Facebook data scientist Carlos Diuk breaks down what happens in the days leading up to (and immediately following) two Facebook users beginning a relationship.
Here's what Facebook sees when you fall in love.
Up until the day you two make it official (the "0" in the x axis), Facebook notices an uptick in the number of timeline posts you and your soon-to-be significant other make on each other's walls. This is the metric that gives it all away, apparently.
Diuk writes, "We observe a peak of 1.67 posts per day 12 days before the relationship begins, and a lowest point of 1.53 posts per day 85 days into the relationship. Presumably, couples decide to spend more time together, courtship is off, and online interactions give way to more interactions in the physical world."
Even though there are fewer messages being sent between star-crossed lovers the longer they're in a relationship, Diuk says " the content of the interactions gets sweeter and more positive." By using "statistical methods to automatically analyze a set of aggregated, anonymized timeline interactions[...] we counted the proportion of words expressing positive emotions (like 'love', 'nice', 'happy', etc.) minus the proportion of words expressing negative ones (like 'hate', 'hurt', 'bad', etc.)."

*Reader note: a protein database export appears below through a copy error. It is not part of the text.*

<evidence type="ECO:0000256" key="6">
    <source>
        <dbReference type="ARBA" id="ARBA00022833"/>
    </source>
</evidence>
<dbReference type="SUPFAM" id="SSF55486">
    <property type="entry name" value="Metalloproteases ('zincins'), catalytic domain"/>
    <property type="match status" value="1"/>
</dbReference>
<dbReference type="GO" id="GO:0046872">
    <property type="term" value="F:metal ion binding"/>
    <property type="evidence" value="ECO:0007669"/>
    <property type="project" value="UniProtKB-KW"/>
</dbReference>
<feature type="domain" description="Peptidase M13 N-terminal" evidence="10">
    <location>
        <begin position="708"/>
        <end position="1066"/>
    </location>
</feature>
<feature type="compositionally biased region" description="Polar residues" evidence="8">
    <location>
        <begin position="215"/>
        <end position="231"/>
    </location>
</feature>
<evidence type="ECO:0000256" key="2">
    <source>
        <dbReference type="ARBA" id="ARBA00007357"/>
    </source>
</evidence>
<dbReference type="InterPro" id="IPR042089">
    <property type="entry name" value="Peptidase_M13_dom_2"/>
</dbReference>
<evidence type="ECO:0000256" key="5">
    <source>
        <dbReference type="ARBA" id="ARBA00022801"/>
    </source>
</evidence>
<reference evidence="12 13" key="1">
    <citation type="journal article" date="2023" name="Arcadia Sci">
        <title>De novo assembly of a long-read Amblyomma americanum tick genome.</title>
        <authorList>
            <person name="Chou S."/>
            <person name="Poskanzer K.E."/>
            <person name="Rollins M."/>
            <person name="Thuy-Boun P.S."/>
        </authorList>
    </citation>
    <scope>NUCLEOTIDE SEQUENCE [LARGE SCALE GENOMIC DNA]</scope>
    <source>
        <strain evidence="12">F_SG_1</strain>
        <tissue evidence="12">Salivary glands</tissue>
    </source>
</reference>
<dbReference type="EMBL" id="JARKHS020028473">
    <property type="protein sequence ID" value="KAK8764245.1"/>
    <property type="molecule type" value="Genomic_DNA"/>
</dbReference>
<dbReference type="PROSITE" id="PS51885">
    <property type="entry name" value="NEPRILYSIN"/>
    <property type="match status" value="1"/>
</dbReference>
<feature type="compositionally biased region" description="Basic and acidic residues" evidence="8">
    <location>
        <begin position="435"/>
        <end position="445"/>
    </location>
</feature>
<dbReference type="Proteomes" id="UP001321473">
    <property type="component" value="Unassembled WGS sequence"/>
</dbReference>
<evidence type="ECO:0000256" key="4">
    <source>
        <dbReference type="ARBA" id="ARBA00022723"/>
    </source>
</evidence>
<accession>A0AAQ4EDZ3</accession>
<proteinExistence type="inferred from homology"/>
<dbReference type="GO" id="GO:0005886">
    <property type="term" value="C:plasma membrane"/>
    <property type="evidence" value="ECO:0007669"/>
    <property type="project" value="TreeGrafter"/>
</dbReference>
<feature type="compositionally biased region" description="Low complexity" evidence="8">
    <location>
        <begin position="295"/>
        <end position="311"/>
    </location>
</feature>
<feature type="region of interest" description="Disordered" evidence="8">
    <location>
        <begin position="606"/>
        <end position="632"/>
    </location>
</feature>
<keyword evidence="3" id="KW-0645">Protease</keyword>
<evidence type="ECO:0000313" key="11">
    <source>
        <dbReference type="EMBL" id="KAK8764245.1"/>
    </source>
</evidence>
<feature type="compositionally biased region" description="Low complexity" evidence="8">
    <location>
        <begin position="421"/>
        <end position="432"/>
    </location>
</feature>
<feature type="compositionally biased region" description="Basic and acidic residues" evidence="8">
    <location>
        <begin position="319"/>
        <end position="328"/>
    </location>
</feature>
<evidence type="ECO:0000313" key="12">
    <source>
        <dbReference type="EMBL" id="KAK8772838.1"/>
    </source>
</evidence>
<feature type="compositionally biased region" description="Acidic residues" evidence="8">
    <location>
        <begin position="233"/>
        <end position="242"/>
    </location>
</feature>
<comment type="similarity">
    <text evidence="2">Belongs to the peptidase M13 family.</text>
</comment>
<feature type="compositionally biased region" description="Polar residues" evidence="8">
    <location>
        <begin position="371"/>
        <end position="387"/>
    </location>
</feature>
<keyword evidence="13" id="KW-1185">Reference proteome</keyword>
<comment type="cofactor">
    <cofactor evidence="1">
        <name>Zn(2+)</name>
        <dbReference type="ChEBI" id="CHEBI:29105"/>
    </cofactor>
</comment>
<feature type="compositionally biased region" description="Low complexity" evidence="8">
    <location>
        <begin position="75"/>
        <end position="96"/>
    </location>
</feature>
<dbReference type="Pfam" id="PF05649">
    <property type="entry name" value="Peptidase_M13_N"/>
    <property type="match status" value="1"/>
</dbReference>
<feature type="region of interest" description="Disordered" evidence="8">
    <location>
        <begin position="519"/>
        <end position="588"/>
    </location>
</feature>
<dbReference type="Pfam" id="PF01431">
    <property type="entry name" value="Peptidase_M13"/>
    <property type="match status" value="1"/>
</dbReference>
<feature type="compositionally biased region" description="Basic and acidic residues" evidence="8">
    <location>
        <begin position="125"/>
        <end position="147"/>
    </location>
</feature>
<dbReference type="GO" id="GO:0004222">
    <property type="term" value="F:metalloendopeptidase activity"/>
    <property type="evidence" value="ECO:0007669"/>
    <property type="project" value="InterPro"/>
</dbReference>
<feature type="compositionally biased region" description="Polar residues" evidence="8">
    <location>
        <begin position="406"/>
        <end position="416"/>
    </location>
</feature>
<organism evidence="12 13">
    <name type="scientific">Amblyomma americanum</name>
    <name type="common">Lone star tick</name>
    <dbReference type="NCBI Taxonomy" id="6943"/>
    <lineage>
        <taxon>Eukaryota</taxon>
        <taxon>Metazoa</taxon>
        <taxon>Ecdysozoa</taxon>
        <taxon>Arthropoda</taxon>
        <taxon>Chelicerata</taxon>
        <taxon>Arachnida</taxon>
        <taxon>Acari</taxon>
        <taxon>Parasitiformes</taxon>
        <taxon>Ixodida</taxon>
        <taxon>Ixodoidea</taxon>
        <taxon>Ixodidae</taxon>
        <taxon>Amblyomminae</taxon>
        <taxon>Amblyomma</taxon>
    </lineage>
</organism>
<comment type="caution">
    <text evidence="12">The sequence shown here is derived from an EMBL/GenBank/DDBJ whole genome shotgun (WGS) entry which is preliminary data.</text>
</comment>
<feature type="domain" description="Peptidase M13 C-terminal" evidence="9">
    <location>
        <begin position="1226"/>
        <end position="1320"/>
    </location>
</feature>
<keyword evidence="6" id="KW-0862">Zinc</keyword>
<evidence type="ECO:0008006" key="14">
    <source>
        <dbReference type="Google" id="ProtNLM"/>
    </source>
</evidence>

Diuk's conclusion: before a relationship officially kicks off, the two soon-to-be participants are communicating often via Facebook. They later use the site to say fewer things to each other, but those things tend to be more positive.
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